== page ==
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Posted: 15 March 2017 03:51 PM   [ Ignore ]   [ # 5 ]
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Citizenschallenge-v.3 - 14 March 2017 09:21 AM

Weirdly enough one of the more interesting articles I’ve ran through this morning comes from of all places the DailyMail

Believe in conspiracy theories? You’re probably a narcissist: People who doubt the moon landings are more likely to be selfish and attention-seeking

Psychologists from the University of Kent carried out three online studies

Hundreds of people completed questionnaires on conspiracy beliefs
They showed conspiracies are likely to be attractive to narcissists
But while low self-esteem, narcissism and belief in conspiracies are strongly linked, it is not clear that one causes the other, they add

By Ryan O’Hare for MailOnline
PUBLISHED: 12:26 EDT, 8 March 2016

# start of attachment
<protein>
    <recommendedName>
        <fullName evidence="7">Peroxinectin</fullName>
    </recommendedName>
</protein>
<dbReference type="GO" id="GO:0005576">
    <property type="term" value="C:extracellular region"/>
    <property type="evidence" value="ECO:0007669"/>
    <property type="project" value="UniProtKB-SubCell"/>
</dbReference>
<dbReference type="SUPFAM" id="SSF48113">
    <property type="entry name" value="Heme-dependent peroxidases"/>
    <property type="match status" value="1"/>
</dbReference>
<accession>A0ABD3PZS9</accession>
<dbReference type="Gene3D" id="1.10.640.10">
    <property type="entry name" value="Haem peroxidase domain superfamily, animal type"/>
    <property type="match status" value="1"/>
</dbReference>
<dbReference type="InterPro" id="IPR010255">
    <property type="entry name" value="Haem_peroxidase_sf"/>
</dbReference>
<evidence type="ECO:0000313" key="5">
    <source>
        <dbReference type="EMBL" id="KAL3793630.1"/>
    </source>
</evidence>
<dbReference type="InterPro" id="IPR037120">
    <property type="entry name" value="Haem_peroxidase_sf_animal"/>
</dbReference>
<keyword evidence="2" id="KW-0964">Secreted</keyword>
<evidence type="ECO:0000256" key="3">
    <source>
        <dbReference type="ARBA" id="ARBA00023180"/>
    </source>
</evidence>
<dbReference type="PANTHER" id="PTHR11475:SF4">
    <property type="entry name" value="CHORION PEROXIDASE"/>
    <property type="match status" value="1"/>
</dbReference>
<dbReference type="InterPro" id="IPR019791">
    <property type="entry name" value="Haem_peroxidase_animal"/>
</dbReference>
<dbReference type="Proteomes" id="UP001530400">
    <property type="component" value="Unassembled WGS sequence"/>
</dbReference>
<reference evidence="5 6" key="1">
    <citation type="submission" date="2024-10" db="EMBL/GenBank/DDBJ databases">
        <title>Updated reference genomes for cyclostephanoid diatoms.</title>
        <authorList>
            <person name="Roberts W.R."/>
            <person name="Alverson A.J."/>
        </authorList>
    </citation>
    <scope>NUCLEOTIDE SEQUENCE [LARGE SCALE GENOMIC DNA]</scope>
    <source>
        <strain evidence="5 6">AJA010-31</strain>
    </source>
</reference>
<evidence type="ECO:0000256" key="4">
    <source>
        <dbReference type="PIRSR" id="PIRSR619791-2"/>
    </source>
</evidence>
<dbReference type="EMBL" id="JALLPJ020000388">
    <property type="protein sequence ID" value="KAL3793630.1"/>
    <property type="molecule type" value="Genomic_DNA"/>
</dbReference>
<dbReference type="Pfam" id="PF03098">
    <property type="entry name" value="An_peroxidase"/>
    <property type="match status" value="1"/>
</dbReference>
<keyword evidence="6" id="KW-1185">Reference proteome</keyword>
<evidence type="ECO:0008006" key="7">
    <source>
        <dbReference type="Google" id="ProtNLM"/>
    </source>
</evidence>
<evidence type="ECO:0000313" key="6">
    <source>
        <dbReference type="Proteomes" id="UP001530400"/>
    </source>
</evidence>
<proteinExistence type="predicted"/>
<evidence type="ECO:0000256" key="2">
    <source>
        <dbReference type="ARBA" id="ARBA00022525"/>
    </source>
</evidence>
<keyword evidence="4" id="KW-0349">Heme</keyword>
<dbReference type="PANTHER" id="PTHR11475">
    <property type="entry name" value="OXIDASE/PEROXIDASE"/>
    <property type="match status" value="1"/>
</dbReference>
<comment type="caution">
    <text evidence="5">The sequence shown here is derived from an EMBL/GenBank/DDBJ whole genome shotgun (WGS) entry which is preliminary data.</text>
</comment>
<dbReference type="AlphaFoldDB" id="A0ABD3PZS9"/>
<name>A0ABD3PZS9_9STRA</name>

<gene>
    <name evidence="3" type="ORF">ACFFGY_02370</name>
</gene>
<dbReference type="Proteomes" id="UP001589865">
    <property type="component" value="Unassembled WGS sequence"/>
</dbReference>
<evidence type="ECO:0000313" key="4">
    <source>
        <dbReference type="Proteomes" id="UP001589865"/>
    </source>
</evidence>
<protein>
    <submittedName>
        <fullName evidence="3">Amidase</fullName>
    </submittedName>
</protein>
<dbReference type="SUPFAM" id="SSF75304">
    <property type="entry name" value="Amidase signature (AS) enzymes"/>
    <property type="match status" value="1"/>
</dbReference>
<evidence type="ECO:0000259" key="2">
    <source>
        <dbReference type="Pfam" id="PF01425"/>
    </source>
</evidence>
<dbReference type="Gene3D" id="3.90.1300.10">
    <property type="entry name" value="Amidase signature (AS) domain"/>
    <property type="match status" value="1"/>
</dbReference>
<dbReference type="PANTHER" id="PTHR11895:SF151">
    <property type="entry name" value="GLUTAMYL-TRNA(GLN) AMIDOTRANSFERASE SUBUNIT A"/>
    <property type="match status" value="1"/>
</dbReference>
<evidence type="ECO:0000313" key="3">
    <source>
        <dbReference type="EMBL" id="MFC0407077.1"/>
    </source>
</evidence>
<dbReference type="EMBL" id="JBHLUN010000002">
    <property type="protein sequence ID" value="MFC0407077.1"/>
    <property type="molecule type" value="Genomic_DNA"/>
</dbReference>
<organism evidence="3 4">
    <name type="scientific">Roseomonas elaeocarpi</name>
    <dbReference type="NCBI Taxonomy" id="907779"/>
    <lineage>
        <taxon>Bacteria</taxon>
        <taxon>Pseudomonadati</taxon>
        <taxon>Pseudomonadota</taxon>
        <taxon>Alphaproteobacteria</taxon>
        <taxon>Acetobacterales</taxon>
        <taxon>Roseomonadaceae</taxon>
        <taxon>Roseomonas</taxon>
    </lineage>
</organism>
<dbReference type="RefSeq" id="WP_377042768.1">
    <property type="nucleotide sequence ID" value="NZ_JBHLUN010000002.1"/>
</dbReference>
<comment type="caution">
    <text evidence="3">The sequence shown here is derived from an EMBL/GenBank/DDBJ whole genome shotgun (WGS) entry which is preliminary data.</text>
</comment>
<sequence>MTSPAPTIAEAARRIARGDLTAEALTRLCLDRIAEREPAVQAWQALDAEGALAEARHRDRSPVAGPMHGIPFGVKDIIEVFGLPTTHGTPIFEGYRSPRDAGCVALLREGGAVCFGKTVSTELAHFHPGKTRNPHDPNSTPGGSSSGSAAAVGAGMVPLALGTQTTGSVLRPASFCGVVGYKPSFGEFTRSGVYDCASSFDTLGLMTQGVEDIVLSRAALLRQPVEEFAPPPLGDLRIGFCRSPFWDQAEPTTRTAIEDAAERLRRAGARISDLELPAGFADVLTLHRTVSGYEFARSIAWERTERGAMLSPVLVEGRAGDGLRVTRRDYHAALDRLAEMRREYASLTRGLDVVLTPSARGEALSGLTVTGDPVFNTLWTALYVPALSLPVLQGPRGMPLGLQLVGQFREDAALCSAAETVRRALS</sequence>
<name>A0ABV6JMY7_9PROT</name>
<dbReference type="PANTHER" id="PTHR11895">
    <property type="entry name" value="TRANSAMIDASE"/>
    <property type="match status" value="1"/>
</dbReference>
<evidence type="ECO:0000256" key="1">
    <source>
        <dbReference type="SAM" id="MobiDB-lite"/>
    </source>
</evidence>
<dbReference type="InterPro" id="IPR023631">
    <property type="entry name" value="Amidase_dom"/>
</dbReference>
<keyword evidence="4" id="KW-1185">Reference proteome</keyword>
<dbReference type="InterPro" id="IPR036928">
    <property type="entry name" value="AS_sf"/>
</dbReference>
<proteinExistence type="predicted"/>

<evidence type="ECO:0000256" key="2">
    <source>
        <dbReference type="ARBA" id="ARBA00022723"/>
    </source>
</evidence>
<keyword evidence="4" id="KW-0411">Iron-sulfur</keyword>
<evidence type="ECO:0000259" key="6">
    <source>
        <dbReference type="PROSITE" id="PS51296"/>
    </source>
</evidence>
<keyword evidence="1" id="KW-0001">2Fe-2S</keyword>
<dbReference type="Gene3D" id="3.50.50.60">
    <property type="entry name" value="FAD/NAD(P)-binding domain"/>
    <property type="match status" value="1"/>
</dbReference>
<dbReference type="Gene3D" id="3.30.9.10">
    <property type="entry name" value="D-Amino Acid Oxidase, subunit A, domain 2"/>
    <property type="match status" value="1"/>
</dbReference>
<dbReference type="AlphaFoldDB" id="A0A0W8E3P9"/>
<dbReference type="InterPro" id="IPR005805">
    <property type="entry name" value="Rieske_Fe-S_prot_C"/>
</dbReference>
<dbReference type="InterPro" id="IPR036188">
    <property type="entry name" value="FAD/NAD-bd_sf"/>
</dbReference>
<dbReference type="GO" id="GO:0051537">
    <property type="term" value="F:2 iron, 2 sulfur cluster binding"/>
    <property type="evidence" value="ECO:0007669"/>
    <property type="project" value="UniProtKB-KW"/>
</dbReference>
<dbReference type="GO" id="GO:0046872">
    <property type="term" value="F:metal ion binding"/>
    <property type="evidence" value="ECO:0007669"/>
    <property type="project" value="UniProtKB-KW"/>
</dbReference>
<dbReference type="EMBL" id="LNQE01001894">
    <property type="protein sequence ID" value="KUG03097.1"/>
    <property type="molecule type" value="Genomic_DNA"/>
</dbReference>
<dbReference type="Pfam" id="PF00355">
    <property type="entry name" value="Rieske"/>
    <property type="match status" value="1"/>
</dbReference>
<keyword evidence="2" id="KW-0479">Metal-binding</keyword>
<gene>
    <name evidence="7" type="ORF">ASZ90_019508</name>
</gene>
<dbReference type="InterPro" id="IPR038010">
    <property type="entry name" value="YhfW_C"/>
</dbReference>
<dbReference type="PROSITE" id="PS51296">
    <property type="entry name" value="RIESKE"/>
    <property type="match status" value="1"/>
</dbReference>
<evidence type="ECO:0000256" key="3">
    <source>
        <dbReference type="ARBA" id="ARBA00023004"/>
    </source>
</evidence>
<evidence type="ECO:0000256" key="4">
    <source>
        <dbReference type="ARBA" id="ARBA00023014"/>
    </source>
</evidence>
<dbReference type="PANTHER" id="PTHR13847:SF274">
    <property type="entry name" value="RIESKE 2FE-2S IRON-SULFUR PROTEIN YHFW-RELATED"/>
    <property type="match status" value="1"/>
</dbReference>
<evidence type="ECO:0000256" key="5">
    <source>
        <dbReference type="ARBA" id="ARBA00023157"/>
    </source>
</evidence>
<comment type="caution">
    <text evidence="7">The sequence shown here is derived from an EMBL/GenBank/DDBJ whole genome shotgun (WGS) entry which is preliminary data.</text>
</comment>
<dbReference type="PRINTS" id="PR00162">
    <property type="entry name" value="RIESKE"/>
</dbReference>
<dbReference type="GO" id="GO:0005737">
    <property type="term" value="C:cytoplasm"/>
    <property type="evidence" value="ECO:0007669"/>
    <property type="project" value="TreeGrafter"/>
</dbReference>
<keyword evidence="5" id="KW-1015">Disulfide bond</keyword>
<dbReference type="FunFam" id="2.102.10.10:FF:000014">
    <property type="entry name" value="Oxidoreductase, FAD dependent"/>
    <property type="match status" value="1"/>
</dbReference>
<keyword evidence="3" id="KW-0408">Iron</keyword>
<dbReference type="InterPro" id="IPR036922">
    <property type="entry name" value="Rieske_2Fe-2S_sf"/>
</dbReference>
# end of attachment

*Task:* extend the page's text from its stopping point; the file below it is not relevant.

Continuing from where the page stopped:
Narcissism levels, et al probably depend more on the conspiracy theory. Also studies like these need to be carried out in different countries and compared, because Nations have differing"temperments”.

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Posted: 15 March 2017 07:53 PM   [ Ignore ]   [ # 6 ]
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Beltane - 15 March 2017 03:45 PM
CuthbertJ - 14 March 2017 10:51 AM

The only problem with all of this, is that often times the so called conspiracy turns out to be true. So it’s also wrong to just write off every conspiracy as wacko. What perpetrators know too is that people tend to write off conspiracies because they don’t want to be considered nutjobs. So the perps purposely engage operatives to get the word out so to speak that something they’re doing IS a conspiracy.